Darlington Church gets helping hand
By Samantha Lyles, Staff Writer, firstname.lastname@example.org
When the massive rains and lingering floodwaters struck South Carolina in October of 2015, many homes and businesses suffered damage, and houses of God were not exempt from these troubles. Grace Temple Apostolic Church on Jordan Street in Darlington took a hard hit, with the water penetration causing roof leaks and flooring damage. Though church members raised funds to purchase repair materials, they didn’t have the money to hire contractors to fix the damages.
When the call for help went out from Grace Temple, the Internet responded, and the National Baptist Laymen’s Movement sent with a volunteer labor crew comprised of skilled tradesmen and willing helpers from as far away as Kansas and Mississippi.
“We bring our national and state laymen in to remodel and rebuild, and help people that were affected by the flood,” says Rev. Samuel Fulmore, Disaster Relief Coordinator for the Baptist Educational and Missionary Convention of South Carolina. “We look for the most vulnerable people, the ones that really need help the most, and we heard that this church was in need.”
The volunteers set to work on the roof and flooring last Tuesday, and Fulmore said it should take about two weeks to get the church ship-shape again. Two weeks might seem like a long time to be away from work and family, but volunteers say the good spirits and fellowship of these Laymen’s mission trips make it well worth the effort.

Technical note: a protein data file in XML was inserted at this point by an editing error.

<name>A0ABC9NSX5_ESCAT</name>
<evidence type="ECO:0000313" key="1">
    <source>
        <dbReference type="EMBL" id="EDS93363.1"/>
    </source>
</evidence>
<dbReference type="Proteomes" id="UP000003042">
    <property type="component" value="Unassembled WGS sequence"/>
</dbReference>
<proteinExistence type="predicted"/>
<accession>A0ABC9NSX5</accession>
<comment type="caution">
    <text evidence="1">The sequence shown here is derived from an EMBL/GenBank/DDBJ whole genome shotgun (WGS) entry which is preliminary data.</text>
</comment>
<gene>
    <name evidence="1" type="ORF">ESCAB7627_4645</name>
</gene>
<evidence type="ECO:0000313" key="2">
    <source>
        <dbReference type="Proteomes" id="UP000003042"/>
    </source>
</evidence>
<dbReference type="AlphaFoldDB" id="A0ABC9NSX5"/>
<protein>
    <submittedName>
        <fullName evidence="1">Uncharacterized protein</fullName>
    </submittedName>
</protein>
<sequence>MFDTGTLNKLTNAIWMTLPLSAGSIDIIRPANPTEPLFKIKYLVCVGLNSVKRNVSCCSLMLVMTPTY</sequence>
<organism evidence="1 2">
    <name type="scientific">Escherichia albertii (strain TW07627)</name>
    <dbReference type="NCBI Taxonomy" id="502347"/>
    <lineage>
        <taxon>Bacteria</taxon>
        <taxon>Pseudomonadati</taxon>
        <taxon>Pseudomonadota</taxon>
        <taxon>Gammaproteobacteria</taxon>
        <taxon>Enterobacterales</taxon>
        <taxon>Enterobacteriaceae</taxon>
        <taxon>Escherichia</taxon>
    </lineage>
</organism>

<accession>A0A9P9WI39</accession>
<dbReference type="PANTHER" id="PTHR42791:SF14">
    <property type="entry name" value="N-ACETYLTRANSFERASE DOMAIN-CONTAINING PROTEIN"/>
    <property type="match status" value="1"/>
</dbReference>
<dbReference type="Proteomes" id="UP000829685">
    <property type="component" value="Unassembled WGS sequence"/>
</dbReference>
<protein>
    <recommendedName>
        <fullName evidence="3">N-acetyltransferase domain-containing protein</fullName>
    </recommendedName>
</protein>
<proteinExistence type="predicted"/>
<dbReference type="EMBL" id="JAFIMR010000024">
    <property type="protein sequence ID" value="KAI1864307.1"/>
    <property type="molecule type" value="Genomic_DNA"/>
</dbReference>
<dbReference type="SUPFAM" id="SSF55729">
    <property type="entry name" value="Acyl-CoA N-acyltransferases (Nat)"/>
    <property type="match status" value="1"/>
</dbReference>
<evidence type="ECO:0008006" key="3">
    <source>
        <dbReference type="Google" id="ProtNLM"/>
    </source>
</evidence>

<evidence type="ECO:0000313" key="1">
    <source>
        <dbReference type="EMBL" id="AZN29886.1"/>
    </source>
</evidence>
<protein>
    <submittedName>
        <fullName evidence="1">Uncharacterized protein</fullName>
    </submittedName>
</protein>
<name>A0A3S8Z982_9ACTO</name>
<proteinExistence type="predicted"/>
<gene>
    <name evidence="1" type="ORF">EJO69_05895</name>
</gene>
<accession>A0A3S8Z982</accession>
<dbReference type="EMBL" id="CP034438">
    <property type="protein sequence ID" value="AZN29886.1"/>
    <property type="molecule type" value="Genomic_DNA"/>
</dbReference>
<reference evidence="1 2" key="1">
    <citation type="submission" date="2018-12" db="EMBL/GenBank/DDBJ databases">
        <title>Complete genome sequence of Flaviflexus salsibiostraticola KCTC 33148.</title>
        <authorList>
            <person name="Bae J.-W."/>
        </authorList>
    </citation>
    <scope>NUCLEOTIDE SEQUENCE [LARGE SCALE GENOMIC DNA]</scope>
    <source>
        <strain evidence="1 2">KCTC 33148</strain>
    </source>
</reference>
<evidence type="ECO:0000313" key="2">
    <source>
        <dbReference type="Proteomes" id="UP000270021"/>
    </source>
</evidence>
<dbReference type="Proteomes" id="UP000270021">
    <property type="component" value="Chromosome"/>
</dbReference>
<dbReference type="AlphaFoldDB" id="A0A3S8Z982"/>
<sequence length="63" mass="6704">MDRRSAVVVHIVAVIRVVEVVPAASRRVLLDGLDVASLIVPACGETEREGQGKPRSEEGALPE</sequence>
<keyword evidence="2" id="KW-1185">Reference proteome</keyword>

“Usually this takes precedence over nearly everything else – except graduations,” says Jesse Horton of Emmanuel Missionary Baptist Church in Jackson, Mississippi.
“We have no problem (assembling labor teams). We get volunteers from all over,” says Harold Simmons, president emeritus of the National Baptist Laymen’s Movement. “It’s good relationships, good fellowship, and you’re working to help people. The benefit is when you see the countenance of the person you’ve helped.”
Fentress Smith, Grace Temple’s repair project director, says the 55 year-old church and its 66-person congregation are very grateful for the help provided by these volunteers.
“Churches can’t get FEMA (Federal Emergency Management Agency) help because of the separation of church and state… and we just paid the church off so we didn’t want to get into any more debt through loans,” explains Smith. “And this group said they would provide free labor if we provided the materials, so we started fundraising to get them everything they would need – and here they are!”
To learn more about these programs, contact Rev. Samuel Fulmore at 843-453-9005 or email him at email@example.com